- Careful search for a second synchronous paraganglioma, especially of there is a family history.
- From what cells to schwannomas arise?
- Schwann cells
- Where do Schwann cells live?
What do they do?
- Surround peripheral nerves.
Mechanically protect nerve, produce myelin sheath, serve as tract for nerve regeneration.
- What are the most commonly involved peripheral nerves?
- 1) Cervical spinal roots
2) Vagus nerve
3) Sympathetic plexus
- Is schwannoma encapsulated or unencapsulated?
- What is the clinical presentation of schwannoma?
- Painless, slow growing mass in the anterolateral neck or posterolateral oropharynx/nasopharynx.
- When can schwannoma be painful?
- When involving the jugular foramen and compressing CNs IX to XI.
- When can schwannoma be multiple?
- In patients with neurofibromatosis
- What are the CT features of schweannoma?
- Well encapsulated, fusiform, tissue density mass in the CS.
Displacement of ICA anteriorly (in the case of glomus vagale)
- What is the appearance of the surrounding bone when schwannoma extends into the jugular foramen?
- Bone is SMOOTHLY scalloped, clearly differentiating it from paraganglioma.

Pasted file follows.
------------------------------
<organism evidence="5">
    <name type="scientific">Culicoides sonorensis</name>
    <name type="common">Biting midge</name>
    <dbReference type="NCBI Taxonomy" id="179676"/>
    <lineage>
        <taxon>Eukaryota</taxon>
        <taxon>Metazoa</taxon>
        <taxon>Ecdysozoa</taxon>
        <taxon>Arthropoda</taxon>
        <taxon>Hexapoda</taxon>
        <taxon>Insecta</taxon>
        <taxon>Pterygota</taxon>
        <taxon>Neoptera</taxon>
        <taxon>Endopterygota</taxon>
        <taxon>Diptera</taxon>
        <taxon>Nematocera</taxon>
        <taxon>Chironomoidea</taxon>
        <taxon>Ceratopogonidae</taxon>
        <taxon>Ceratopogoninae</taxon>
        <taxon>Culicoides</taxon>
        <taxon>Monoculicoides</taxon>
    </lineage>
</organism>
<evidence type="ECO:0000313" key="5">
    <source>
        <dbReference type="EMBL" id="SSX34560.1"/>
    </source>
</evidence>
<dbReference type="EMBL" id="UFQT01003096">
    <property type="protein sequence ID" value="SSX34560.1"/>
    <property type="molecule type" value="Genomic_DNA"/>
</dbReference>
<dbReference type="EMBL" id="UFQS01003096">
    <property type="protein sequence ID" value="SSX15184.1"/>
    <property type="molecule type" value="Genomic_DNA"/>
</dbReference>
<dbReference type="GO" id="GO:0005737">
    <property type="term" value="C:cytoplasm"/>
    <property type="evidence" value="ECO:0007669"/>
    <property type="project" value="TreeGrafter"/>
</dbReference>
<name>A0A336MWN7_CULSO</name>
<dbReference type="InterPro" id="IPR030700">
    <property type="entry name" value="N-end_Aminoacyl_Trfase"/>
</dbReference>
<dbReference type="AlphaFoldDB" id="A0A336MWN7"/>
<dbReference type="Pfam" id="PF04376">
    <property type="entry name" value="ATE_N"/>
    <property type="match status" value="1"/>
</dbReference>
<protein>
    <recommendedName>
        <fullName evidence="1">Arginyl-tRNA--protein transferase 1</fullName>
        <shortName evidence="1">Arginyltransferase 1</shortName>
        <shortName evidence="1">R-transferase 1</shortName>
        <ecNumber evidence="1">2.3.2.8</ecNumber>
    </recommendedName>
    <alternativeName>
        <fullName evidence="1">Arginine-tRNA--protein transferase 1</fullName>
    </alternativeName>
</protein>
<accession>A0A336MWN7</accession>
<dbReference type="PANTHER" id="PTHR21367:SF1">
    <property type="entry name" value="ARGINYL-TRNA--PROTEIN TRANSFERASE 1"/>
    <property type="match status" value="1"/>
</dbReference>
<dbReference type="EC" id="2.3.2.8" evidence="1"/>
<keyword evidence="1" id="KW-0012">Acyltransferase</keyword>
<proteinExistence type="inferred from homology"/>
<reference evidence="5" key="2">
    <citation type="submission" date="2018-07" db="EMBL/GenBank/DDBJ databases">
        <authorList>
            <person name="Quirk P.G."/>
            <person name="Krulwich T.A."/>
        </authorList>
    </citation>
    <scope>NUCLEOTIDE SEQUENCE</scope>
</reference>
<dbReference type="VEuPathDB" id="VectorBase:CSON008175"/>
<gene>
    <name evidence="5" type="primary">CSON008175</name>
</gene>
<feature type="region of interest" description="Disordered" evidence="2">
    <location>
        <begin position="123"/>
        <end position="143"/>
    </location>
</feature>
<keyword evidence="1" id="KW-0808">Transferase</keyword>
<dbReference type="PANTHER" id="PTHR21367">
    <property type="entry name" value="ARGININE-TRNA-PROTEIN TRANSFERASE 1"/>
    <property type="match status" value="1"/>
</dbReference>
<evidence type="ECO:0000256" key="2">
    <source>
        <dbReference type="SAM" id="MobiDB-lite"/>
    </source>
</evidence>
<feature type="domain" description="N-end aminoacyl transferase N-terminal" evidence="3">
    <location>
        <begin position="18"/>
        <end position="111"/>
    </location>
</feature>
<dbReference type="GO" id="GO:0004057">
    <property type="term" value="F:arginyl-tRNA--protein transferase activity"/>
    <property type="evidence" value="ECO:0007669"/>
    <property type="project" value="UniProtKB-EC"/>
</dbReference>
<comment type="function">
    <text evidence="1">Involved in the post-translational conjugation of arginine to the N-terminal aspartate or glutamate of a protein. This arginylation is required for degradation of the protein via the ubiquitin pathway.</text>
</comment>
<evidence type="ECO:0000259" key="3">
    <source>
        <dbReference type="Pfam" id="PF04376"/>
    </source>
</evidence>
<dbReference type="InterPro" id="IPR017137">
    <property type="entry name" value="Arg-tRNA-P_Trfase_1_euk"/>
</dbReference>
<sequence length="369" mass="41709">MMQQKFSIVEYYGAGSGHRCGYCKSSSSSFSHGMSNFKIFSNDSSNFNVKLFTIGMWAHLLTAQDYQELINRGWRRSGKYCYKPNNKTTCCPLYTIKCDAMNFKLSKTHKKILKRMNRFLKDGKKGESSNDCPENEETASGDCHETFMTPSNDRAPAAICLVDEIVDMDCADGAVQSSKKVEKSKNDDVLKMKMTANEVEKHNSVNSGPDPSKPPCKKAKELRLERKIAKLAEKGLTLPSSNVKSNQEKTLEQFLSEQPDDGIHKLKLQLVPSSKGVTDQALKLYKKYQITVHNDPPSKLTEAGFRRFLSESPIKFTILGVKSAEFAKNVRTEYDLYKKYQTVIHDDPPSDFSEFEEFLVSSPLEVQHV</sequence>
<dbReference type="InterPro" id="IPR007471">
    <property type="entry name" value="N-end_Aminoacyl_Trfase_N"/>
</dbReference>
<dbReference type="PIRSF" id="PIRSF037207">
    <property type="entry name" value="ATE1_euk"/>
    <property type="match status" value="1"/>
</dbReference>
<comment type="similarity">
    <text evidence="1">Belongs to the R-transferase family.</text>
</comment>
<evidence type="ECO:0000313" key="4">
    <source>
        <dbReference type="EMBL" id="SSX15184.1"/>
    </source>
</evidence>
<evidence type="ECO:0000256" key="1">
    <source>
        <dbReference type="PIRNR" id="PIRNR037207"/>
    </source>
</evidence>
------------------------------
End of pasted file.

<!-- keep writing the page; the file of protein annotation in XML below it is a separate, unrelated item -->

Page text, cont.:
- What is MRI appearence of schwannoma?
- Fusiform shape
Absence of flow voids
- In what case may schwannoma not be radiographically differentiated from paraganglioma?
- Vascular schwannoma.
- What still can be used to differentiate?
- Bone changes
- Why is the differentiation not so important?
- Same treatment
- Is neurofibroma encapsulated or unencapsulated?
However, still well circumscribed.
- Where do neurofibromas occur?
- Peripheral nerves.
- What percent of patients with neurofibromas have von Recklinghausen syndrome?
- Only 10%
- Which patients often have solitary neurofibromas?
- Young patients (20-30)
- What is CT appearance of neurofibroma?
- Well circumscribed
- Why are neurofibromas low density?
- Often undergo fatty degeneration
- What is characteristic for neurofibroma on CT?
- Low, almost water, density
- What are MRI features of neurofibroma?
- Indistinguishable from schwannoma
- In what case can neurofibroma be distinguished from schwannoma on MRI?
- Plexiform neurofibroma
- What is seen in plexiform neurofibroma?
- Central fibrous core, which gives central low intensity
- What do lesions of the jugular foramen that extend into the basal cisterns and into the nasopharyngeal CS appear as?